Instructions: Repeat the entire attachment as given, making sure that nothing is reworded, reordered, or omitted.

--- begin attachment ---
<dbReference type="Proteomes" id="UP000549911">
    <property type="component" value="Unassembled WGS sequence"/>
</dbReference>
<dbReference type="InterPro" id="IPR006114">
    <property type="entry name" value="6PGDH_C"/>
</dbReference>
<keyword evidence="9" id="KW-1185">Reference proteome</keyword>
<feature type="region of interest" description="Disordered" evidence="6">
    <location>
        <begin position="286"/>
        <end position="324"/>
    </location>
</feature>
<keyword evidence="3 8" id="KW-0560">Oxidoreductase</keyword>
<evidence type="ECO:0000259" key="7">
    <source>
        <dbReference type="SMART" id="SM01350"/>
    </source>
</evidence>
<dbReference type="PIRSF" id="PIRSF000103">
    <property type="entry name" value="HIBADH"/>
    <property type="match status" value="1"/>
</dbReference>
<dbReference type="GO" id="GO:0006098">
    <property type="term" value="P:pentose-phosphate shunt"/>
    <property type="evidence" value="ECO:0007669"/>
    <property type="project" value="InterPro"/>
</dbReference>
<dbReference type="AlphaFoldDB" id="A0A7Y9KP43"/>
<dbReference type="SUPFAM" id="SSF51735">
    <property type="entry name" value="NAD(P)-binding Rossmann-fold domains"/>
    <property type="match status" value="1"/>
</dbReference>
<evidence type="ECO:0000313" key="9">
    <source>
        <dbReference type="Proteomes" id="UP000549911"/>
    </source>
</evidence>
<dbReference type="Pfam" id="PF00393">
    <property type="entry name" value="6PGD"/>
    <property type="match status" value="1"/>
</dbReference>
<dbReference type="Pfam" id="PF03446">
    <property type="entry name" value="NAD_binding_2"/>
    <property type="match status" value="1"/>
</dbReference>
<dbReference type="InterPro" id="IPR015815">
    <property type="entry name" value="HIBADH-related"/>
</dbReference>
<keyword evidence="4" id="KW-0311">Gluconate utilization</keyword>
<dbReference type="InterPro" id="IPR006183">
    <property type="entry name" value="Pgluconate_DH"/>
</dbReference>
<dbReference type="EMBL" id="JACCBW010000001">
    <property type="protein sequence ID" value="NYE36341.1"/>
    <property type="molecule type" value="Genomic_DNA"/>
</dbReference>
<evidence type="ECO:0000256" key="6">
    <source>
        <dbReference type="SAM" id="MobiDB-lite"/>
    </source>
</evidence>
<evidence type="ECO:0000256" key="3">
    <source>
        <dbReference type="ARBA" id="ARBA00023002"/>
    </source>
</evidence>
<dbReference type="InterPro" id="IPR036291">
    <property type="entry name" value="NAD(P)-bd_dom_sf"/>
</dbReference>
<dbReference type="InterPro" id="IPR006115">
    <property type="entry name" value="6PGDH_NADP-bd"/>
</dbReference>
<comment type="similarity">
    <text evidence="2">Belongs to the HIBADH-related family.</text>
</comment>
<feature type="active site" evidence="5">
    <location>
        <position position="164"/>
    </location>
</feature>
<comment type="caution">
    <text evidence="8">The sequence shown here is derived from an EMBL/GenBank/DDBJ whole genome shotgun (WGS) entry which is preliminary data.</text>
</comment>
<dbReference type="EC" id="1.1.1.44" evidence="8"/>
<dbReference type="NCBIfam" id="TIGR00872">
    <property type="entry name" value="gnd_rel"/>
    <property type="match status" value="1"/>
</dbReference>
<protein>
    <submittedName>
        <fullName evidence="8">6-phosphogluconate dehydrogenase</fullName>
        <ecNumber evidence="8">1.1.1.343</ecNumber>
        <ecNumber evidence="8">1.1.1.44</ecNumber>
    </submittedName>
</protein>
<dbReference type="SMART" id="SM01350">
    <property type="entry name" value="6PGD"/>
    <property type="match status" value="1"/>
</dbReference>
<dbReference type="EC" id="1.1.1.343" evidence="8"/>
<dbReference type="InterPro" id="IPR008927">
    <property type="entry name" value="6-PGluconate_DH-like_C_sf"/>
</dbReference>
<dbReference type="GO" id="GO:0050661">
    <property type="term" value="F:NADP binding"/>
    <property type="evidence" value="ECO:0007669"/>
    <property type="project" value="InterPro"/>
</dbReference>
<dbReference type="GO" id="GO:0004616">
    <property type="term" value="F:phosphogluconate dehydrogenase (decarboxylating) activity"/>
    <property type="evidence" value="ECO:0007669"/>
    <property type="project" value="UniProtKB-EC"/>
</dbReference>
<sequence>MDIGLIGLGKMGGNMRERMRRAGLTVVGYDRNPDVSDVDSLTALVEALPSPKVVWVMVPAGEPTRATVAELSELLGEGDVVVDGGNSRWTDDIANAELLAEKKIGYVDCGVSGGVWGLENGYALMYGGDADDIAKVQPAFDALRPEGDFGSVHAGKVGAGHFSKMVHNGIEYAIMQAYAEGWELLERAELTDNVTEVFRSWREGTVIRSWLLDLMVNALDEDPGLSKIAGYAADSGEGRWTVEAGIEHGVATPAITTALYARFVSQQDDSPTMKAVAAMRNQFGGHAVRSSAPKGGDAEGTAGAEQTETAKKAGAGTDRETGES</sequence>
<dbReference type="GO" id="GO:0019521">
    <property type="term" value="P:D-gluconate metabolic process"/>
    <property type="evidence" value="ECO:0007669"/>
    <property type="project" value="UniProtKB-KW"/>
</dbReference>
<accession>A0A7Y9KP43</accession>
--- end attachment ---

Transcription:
<dbReference type="Proteomes" id="UP000549911">
    <property type="component" value="Unassembled WGS sequence"/>
</dbReference>
<dbReference type="InterPro" id="IPR006114">
    <property type="entry name" value="6PGDH_C"/>
</dbReference>
<keyword evidence="9" id="KW-1185">Reference proteome</keyword>
<feature type="region of interest" description="Disordered" evidence="6">
    <location>
        <begin position="286"/>
        <end position="324"/>
    </location>
</feature>
<keyword evidence="3 8" id="KW-0560">Oxidoreductase</keyword>
<evidence type="ECO:0000259" key="7">
    <source>
        <dbReference type="SMART" id="SM01350"/>
    </source>
</evidence>
<dbReference type="PIRSF" id="PIRSF000103">
    <property type="entry name" value="HIBADH"/>
    <property type="match status" value="1"/>
</dbReference>
<dbReference type="GO" id="GO:0006098">
    <property type="term" value="P:pentose-phosphate shunt"/>
    <property type="evidence" value="ECO:0007669"/>
    <property type="project" value="InterPro"/>
</dbReference>
<dbReference type="AlphaFoldDB" id="A0A7Y9KP43"/>
<dbReference type="SUPFAM" id="SSF51735">
    <property type="entry name" value="NAD(P)-binding Rossmann-fold domains"/>
    <property type="match status" value="1"/>
</dbReference>
<evidence type="ECO:0000313" key="9">
    <source>
        <dbReference type="Proteomes" id="UP000549911"/>
    </source>
</evidence>
<dbReference type="Pfam" id="PF00393">
    <property type="entry name" value="6PGD"/>
    <property type="match status" value="1"/>
</dbReference>
<dbReference type="Pfam" id="PF03446">
    <property type="entry name" value="NAD_binding_2"/>
    <property type="match status" value="1"/>
</dbReference>
<dbReference type="InterPro" id="IPR015815">
    <property type="entry name" value="HIBADH-related"/>
</dbReference>
<keyword evidence="4" id="KW-0311">Gluconate utilization</keyword>
<dbReference type="InterPro" id="IPR006183">
    <property type="entry name" value="Pgluconate_DH"/>
</dbReference>
<dbReference type="EMBL" id="JACCBW010000001">
    <property type="protein sequence ID" value="NYE36341.1"/>
    <property type="molecule type" value="Genomic_DNA"/>
</dbReference>
<evidence type="ECO:0000256" key="6">
    <source>
        <dbReference type="SAM" id="MobiDB-lite"/>
    </source>
</evidence>
<evidence type="ECO:0000256" key="3">
    <source>
        <dbReference type="ARBA" id="ARBA00023002"/>
    </source>
</evidence>
<dbReference type="InterPro" id="IPR036291">
    <property type="entry name" value="NAD(P)-bd_dom_sf"/>
</dbReference>
<dbReference type="InterPro" id="IPR006115">
    <property type="entry name" value="6PGDH_NADP-bd"/>
</dbReference>
<comment type="similarity">
    <text evidence="2">Belongs to the HIBADH-related family.</text>
</comment>
<feature type="active site" evidence="5">
    <location>
        <position position="164"/>
    </location>
</feature>
<comment type="caution">
    <text evidence="8">The sequence shown here is derived from an EMBL/GenBank/DDBJ whole genome shotgun (WGS) entry which is preliminary data.</text>
</comment>
<dbReference type="EC" id="1.1.1.44" evidence="8"/>
<dbReference type="NCBIfam" id="TIGR00872">
    <property type="entry name" value="gnd_rel"/>
    <property type="match status" value="1"/>
</dbReference>
<protein>
    <submittedName>
        <fullName evidence="8">6-phosphogluconate dehydrogenase</fullName>
        <ecNumber evidence="8">1.1.1.343</ecNumber>
        <ecNumber evidence="8">1.1.1.44</ecNumber>
    </submittedName>
</protein>
<dbReference type="SMART" id="SM01350">
    <property type="entry name" value="6PGD"/>
    <property type="match status" value="1"/>
</dbReference>
<dbReference type="EC" id="1.1.1.343" evidence="8"/>
<dbReference type="InterPro" id="IPR008927">
    <property type="entry name" value="6-PGluconate_DH-like_C_sf"/>
</dbReference>
<dbReference type="GO" id="GO:0050661">
    <property type="term" value="F:NADP binding"/>
    <property type="evidence" value="ECO:0007669"/>
    <property type="project" value="InterPro"/>
</dbReference>
<dbReference type="GO" id="GO:0004616">
    <property type="term" value="F:phosphogluconate dehydrogenase (decarboxylating) activity"/>
    <property type="evidence" value="ECO:0007669"/>
    <property type="project" value="UniProtKB-EC"/>
</dbReference>
<sequence>MDIGLIGLGKMGGNMRERMRRAGLTVVGYDRNPDVSDVDSLTALVEALPSPKVVWVMVPAGEPTRATVAELSELLGEGDVVVDGGNSRWTDDIANAELLAEKKIGYVDCGVSGGVWGLENGYALMYGGDADDIAKVQPAFDALRPEGDFGSVHAGKVGAGHFSKMVHNGIEYAIMQAYAEGWELLERAELTDNVTEVFRSWREGTVIRSWLLDLMVNALDEDPGLSKIAGYAADSGEGRWTVEAGIEHGVATPAITTALYARFVSQQDDSPTMKAVAAMRNQFGGHAVRSSAPKGGDAEGTAGAEQTETAKKAGAGTDRETGES</sequence>
<dbReference type="GO" id="GO:0019521">
    <property type="term" value="P:D-gluconate metabolic process"/>
    <property type="evidence" value="ECO:0007669"/>
    <property type="project" value="UniProtKB-KW"/>
</dbReference>
<accession>A0A7Y9KP43</accession>